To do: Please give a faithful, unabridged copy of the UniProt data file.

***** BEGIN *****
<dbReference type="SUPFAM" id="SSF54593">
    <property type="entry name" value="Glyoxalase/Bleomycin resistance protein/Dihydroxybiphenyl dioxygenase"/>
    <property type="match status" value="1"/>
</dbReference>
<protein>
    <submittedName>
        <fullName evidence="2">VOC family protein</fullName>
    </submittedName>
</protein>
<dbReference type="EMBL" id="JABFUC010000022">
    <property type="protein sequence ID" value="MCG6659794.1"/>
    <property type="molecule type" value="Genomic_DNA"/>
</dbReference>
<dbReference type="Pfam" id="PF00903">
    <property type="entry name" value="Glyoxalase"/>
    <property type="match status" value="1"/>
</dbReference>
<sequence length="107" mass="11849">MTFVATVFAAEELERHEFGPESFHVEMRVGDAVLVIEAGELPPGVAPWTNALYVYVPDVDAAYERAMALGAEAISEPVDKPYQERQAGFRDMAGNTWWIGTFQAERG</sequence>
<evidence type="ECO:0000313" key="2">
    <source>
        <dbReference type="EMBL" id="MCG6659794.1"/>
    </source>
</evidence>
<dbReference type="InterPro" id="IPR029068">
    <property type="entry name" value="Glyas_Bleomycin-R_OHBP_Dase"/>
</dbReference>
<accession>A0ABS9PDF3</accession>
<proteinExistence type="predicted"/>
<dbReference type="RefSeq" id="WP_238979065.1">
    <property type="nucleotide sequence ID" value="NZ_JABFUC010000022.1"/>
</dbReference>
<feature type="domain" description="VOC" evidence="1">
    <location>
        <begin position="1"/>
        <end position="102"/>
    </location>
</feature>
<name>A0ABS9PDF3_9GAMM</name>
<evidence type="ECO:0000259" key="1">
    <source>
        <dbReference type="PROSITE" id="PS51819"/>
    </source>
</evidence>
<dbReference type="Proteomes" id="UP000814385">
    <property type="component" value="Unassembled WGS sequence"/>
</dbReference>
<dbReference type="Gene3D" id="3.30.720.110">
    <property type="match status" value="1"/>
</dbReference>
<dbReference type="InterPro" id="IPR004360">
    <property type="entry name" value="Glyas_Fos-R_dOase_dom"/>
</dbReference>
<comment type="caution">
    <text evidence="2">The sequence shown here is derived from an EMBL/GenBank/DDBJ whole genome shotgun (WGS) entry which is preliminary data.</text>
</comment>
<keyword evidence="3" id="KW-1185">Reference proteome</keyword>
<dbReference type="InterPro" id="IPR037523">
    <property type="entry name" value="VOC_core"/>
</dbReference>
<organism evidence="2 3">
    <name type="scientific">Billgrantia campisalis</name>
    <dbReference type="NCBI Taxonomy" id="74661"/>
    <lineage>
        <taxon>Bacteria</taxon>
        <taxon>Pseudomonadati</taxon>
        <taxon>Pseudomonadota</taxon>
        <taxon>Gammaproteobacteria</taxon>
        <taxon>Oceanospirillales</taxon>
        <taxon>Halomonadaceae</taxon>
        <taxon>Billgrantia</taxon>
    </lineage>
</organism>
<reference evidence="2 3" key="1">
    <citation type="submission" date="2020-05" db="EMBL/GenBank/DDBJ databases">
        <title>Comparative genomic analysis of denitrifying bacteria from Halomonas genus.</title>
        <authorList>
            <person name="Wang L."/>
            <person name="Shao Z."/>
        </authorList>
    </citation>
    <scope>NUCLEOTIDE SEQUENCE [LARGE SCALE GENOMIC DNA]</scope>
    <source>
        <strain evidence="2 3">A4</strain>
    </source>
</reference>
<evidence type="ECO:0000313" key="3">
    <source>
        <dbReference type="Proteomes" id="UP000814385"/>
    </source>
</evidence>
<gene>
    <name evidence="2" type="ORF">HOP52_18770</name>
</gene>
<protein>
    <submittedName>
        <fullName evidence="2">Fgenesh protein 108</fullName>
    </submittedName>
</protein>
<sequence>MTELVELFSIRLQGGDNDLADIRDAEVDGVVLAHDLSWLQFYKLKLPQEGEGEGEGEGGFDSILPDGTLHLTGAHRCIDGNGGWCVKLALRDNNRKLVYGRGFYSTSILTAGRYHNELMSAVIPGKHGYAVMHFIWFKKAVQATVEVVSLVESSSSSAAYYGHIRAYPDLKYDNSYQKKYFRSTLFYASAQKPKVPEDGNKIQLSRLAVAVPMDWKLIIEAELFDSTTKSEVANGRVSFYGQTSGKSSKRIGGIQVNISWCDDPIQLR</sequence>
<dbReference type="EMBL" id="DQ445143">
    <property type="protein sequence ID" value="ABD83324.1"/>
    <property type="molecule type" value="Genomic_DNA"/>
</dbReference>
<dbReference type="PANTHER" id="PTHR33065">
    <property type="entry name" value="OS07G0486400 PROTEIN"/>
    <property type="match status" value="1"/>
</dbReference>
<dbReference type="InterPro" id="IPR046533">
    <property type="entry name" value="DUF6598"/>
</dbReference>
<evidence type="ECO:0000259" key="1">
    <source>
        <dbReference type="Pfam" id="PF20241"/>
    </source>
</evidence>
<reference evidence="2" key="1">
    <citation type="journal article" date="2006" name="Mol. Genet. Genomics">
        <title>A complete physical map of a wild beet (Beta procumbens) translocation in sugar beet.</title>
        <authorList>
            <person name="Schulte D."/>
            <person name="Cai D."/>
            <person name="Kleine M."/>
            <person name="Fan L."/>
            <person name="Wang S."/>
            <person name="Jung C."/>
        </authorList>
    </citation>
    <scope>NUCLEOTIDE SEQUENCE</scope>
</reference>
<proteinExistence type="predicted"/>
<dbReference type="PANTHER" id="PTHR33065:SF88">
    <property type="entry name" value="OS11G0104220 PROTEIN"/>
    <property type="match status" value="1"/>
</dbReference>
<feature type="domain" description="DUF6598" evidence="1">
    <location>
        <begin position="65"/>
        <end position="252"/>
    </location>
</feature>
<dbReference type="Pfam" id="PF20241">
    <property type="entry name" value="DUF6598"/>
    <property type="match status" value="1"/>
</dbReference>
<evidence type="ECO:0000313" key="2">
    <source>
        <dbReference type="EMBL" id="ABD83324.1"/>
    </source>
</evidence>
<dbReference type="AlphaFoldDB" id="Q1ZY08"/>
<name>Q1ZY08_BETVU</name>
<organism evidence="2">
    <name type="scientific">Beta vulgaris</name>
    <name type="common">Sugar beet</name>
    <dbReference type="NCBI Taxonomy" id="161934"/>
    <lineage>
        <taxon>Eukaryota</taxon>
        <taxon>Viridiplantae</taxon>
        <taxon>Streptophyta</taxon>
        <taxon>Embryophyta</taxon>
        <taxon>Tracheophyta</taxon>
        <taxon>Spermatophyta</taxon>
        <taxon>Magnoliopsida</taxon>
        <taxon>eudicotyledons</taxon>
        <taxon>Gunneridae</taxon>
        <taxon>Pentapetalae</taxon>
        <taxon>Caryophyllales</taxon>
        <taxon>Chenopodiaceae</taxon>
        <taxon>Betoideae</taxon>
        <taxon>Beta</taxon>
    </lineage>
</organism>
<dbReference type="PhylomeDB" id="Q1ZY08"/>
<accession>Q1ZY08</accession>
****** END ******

<dbReference type="SUPFAM" id="SSF54593">
    <property type="entry name" value="Glyoxalase/Bleomycin resistance protein/Dihydroxybiphenyl dioxygenase"/>
    <property type="match status" value="1"/>
</dbReference>
<protein>
    <submittedName>
        <fullName evidence="2">VOC family protein</fullName>
    </submittedName>
</protein>
<dbReference type="EMBL" id="JABFUC010000022">
    <property type="protein sequence ID" value="MCG6659794.1"/>
    <property type="molecule type" value="Genomic_DNA"/>
</dbReference>
<dbReference type="Pfam" id="PF00903">
    <property type="entry name" value="Glyoxalase"/>
    <property type="match status" value="1"/>
</dbReference>
<sequence length="107" mass="11849">MTFVATVFAAEELERHEFGPESFHVEMRVGDAVLVIEAGELPPGVAPWTNALYVYVPDVDAAYERAMALGAEAISEPVDKPYQERQAGFRDMAGNTWWIGTFQAERG</sequence>
<evidence type="ECO:0000313" key="2">
    <source>
        <dbReference type="EMBL" id="MCG6659794.1"/>
    </source>
</evidence>
<dbReference type="InterPro" id="IPR029068">
    <property type="entry name" value="Glyas_Bleomycin-R_OHBP_Dase"/>
</dbReference>
<accession>A0ABS9PDF3</accession>
<proteinExistence type="predicted"/>
<dbReference type="RefSeq" id="WP_238979065.1">
    <property type="nucleotide sequence ID" value="NZ_JABFUC010000022.1"/>
</dbReference>
<feature type="domain" description="VOC" evidence="1">
    <location>
        <begin position="1"/>
        <end position="102"/>
    </location>
</feature>
<name>A0ABS9PDF3_9GAMM</name>
<evidence type="ECO:0000259" key="1">
    <source>
        <dbReference type="PROSITE" id="PS51819"/>
    </source>
</evidence>
<dbReference type="Proteomes" id="UP000814385">
    <property type="component" value="Unassembled WGS sequence"/>
</dbReference>
<dbReference type="Gene3D" id="3.30.720.110">
    <property type="match status" value="1"/>
</dbReference>
<dbReference type="InterPro" id="IPR004360">
    <property type="entry name" value="Glyas_Fos-R_dOase_dom"/>
</dbReference>
<comment type="caution">
    <text evidence="2">The sequence shown here is derived from an EMBL/GenBank/DDBJ whole genome shotgun (WGS) entry which is preliminary data.</text>
</comment>
<keyword evidence="3" id="KW-1185">Reference proteome</keyword>
<dbReference type="InterPro" id="IPR037523">
    <property type="entry name" value="VOC_core"/>
</dbReference>
<organism evidence="2 3">
    <name type="scientific">Billgrantia campisalis</name>
    <dbReference type="NCBI Taxonomy" id="74661"/>
    <lineage>
        <taxon>Bacteria</taxon>
        <taxon>Pseudomonadati</taxon>
        <taxon>Pseudomonadota</taxon>
        <taxon>Gammaproteobacteria</taxon>
        <taxon>Oceanospirillales</taxon>
        <taxon>Halomonadaceae</taxon>
        <taxon>Billgrantia</taxon>
    </lineage>
</organism>
<reference evidence="2 3" key="1">
    <citation type="submission" date="2020-05" db="EMBL/GenBank/DDBJ databases">
        <title>Comparative genomic analysis of denitrifying bacteria from Halomonas genus.</title>
        <authorList>
            <person name="Wang L."/>
            <person name="Shao Z."/>
        </authorList>
    </citation>
    <scope>NUCLEOTIDE SEQUENCE [LARGE SCALE GENOMIC DNA]</scope>
    <source>
        <strain evidence="2 3">A4</strain>
    </source>
</reference>
<evidence type="ECO:0000313" key="3">
    <source>
        <dbReference type="Proteomes" id="UP000814385"/>
    </source>
</evidence>
<gene>
    <name evidence="2" type="ORF">HOP52_18770</name>
</gene>
<protein>
    <submittedName>
        <fullName evidence="2">Fgenesh protein 108</fullName>
    </submittedName>
</protein>
<sequence>MTELVELFSIRLQGGDNDLADIRDAEVDGVVLAHDLSWLQFYKLKLPQEGEGEGEGEGGFDSILPDGTLHLTGAHRCIDGNGGWCVKLALRDNNRKLVYGRGFYSTSILTAGRYHNELMSAVIPGKHGYAVMHFIWFKKAVQATVEVVSLVESSSSSAAYYGHIRAYPDLKYDNSYQKKYFRSTLFYASAQKPKVPEDGNKIQLSRLAVAVPMDWKLIIEAELFDSTTKSEVANGRVSFYGQTSGKSSKRIGGIQVNISWCDDPIQLR</sequence>
<dbReference type="EMBL" id="DQ445143">
    <property type="protein sequence ID" value="ABD83324.1"/>
    <property type="molecule type" value="Genomic_DNA"/>
</dbReference>
<dbReference type="PANTHER" id="PTHR33065">
    <property type="entry name" value="OS07G0486400 PROTEIN"/>
    <property type="match status" value="1"/>
</dbReference>
<dbReference type="InterPro" id="IPR046533">
    <property type="entry name" value="DUF6598"/>
</dbReference>
<evidence type="ECO:0000259" key="1">
    <source>
        <dbReference type="Pfam" id="PF20241"/>
    </source>
</evidence>
<reference evidence="2" key="1">
    <citation type="journal article" date="2006" name="Mol. Genet. Genomics">
        <title>A complete physical map of a wild beet (Beta procumbens) translocation in sugar beet.</title>
        <authorList>
            <person name="Schulte D."/>
            <person name="Cai D."/>
            <person name="Kleine M."/>
            <person name="Fan L."/>
            <person name="Wang S."/>
            <person name="Jung C."/>
        </authorList>
    </citation>
    <scope>NUCLEOTIDE SEQUENCE</scope>
</reference>
<proteinExistence type="predicted"/>
<dbReference type="PANTHER" id="PTHR33065:SF88">
    <property type="entry name" value="OS11G0104220 PROTEIN"/>
    <property type="match status" value="1"/>
</dbReference>
<feature type="domain" description="DUF6598" evidence="1">
    <location>
        <begin position="65"/>
        <end position="252"/>
    </location>
</feature>
<dbReference type="Pfam" id="PF20241">
    <property type="entry name" value="DUF6598"/>
    <property type="match status" value="1"/>
</dbReference>
<evidence type="ECO:0000313" key="2">
    <source>
        <dbReference type="EMBL" id="ABD83324.1"/>
    </source>
</evidence>
<dbReference type="AlphaFoldDB" id="Q1ZY08"/>
<name>Q1ZY08_BETVU</name>
<organism evidence="2">
    <name type="scientific">Beta vulgaris</name>
    <name type="common">Sugar beet</name>
    <dbReference type="NCBI Taxonomy" id="161934"/>
    <lineage>
        <taxon>Eukaryota</taxon>
        <taxon>Viridiplantae</taxon>
        <taxon>Streptophyta</taxon>
        <taxon>Embryophyta</taxon>
        <taxon>Tracheophyta</taxon>
        <taxon>Spermatophyta</taxon>
        <taxon>Magnoliopsida</taxon>
        <taxon>eudicotyledons</taxon>
        <taxon>Gunneridae</taxon>
        <taxon>Pentapetalae</taxon>
        <taxon>Caryophyllales</taxon>
        <taxon>Chenopodiaceae</taxon>
        <taxon>Betoideae</taxon>
        <taxon>Beta</taxon>
    </lineage>
</organism>
<dbReference type="PhylomeDB" id="Q1ZY08"/>
<accession>Q1ZY08</accession>